Three months into 2021 – how are you doing as you work towards your weight loss goals? They were well in play for many at the start of the year. In fact, if you look at trends in New Year’s resolutions, typically about half are goals to lose weight, along with goals of exercising more and eating healthier. Sound familiar?
Stay with it as we continue on this year. In years past, we focused mainly on our weight and determined if it was above or below where we thought it should be. We are much smarter these days and now focus on BMI, which stands for Body Mass Index so I want you to keep an eye on that too. The reason tracking BMI makes so much more sense is because our height adds to our weight, and it is important to take that into account when calculating ideal body weight. BMI is a number calculated from your height and weight, which provides information about which of the 5 categories you fall in (underweight, normal, overweight, obese, and extremely obese), and can also help to predict health problems associated with these categories.
One of these health problems is low back pain. Studies have shown that the risk for low back pain increases as BMI increases. In 2020, of our new patients coming to see us 63% had a BMI of 25 or greater, with the average having a BMI of 28. If you’ve never done this before (or if it’s been a while), search for a BMI chart on the internet and see what category you fall in. Normal weight is a BMI less than 25. Overweight is a BMI of 25-30. Obese is a BMI 31-35. Extremely obese is a BMI of 36 or higher. Remember that ⅓ of the US population (100 million Americans) suffer from chronic neck or back pain each year. In addition, ⅔ of adults in the US are overweight or obese. These numbers are significant, right? But the facts that hit home the most are these: every extra pound on the body is 4 pounds of pressure on the spine. That means that losing just 5 lbs of weight will reduce 20 lbs of pressure on the spine. Incredible!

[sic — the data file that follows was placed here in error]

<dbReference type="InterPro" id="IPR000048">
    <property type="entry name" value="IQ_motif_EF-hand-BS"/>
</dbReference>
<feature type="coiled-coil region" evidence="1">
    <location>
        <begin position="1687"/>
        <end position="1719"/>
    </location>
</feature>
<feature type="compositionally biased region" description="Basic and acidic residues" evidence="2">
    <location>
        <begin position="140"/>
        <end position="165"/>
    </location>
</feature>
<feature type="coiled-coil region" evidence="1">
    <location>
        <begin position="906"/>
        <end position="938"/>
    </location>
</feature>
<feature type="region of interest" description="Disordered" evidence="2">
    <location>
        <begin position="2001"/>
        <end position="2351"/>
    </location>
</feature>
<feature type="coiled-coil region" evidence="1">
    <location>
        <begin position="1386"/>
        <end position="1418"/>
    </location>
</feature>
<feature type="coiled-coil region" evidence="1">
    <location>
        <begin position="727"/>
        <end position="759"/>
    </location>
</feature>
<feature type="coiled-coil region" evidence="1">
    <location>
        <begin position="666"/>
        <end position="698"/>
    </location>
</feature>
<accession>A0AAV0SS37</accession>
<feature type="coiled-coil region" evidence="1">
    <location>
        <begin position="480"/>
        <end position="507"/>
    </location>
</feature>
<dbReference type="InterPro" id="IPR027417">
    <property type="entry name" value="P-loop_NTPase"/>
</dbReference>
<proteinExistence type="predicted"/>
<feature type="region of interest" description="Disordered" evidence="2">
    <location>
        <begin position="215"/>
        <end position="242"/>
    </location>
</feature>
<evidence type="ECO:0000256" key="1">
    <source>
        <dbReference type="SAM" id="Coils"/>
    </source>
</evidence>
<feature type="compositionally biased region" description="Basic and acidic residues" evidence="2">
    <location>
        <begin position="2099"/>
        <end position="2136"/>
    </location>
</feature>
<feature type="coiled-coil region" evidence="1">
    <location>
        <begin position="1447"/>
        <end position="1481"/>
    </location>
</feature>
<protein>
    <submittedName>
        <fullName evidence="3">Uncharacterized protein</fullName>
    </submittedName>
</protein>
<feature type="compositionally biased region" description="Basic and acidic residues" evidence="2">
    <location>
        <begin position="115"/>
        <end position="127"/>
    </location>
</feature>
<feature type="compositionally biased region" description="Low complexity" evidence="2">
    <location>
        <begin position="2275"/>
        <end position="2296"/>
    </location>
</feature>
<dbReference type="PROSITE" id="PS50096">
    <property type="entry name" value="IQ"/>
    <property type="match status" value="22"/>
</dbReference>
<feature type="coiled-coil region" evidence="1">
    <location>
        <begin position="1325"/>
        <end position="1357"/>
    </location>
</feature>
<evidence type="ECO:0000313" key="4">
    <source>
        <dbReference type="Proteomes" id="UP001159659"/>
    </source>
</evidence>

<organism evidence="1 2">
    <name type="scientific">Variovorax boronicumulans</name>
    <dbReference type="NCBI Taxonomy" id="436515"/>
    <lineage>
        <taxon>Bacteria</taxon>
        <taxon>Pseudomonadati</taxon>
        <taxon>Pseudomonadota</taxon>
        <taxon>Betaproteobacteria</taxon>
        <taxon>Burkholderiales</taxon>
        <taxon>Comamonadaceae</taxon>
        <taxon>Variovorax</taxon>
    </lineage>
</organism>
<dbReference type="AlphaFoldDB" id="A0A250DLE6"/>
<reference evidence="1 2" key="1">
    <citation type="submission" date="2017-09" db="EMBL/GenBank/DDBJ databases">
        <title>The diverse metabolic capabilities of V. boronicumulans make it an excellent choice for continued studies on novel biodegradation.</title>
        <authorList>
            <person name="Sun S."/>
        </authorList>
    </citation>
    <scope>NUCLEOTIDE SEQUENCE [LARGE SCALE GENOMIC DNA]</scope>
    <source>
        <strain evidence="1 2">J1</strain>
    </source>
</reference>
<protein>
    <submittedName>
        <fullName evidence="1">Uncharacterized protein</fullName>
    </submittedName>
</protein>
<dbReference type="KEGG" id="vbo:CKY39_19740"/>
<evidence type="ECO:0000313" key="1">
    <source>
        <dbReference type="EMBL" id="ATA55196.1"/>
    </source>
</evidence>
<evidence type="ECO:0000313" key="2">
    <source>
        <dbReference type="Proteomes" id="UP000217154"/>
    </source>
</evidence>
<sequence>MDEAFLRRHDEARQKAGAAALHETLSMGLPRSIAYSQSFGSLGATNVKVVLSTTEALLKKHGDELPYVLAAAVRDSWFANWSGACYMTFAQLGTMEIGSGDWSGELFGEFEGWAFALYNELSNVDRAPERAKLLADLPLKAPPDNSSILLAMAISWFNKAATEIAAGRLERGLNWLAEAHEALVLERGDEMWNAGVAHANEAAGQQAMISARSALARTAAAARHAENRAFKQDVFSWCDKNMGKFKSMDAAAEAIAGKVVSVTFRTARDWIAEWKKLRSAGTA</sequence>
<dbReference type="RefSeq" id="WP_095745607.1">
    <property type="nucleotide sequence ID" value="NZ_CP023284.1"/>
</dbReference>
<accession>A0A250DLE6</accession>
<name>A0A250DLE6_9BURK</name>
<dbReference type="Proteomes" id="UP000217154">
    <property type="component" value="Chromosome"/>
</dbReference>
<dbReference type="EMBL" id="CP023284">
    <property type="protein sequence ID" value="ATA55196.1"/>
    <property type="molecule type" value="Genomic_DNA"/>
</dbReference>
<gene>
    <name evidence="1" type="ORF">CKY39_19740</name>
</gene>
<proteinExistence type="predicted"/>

Now, what can we do with this valuable information? Once you have a handle on your BMI category, and if it is above the normal range, start your focus on that first 5 lbs of weight (20 lbs of spine pressure). If you don’t have back pain now, there is a chance that with a high BMI, it is in your future. Prevention is a powerful tool that only you can capitalize on. If you already have low back pain, this is the motivation and understanding you need to propel you toward that healthy weight and healthy back. If this doesn’t apply to you but does to someone you love, then educate and support them in this endeavor.
No one wants to hear these words from their spine specialist, “Your spine has worn out and is badly pinching your nerves causing damage. You need spine surgery to relieve the pressure, but your obesity greatly increases your risk of complications after spine surgery.” In that scenario, most patients have too much pain to participate in enough exercise to lose any weight. Time is of the essence when it comes to nerve damage, and there is often not enough time to lose weight at that point even if diet modification could help some. This is a frightening position to be in. Of our patients that had surgery in 2020, 74% of them had a BMI of 25 or greater.
Why wait for that scenario when change can occur now? It is time to get serious about developing a program tailored to your personal needs that combines healthy eating with a fitness routine that is sustainable. Fad diets do not work long-term. This has to be a lifestyle change that you enjoy. These days there are endless options to exercise at home: apps, on-demand videos, live streaming classes, online support groups. Many of these programs do not require any equipment, such as body weight strength classes, yoga, pilates, barre, stretching routines, and have versions for all ages and all fitness levels. This is a great place to start, before buying any expensive equipment or even a gym membership. There are also many online programs that teach healthy eating habits, cooking, food shopping, and can educate you on proper nutrition.
Say goodbye to the excuses of the past. We are lucky to have so much at our fingertips. Utilize the resources available to you wisely. If you need help, your spine specialist and physical therapist can guide you. Make 2021 your year for positive, lasting change. Your back will thank you!
Dr. Colin Haines is a board certified spine surgeon and the Director of Research at Virginia Spine Institute. Dr. Haines performed the world’s first combined endoscopic and robot-guided spine surgery. His patient success has earned him a national feature on The Today Show and WebMD, and Top Doctor recognition in consecutive years.. Learn more about Dr. Haines.
Reviewed by: Dr. Colin Haines, MD.
Reviewed by: Dr. Colin Haines, MD.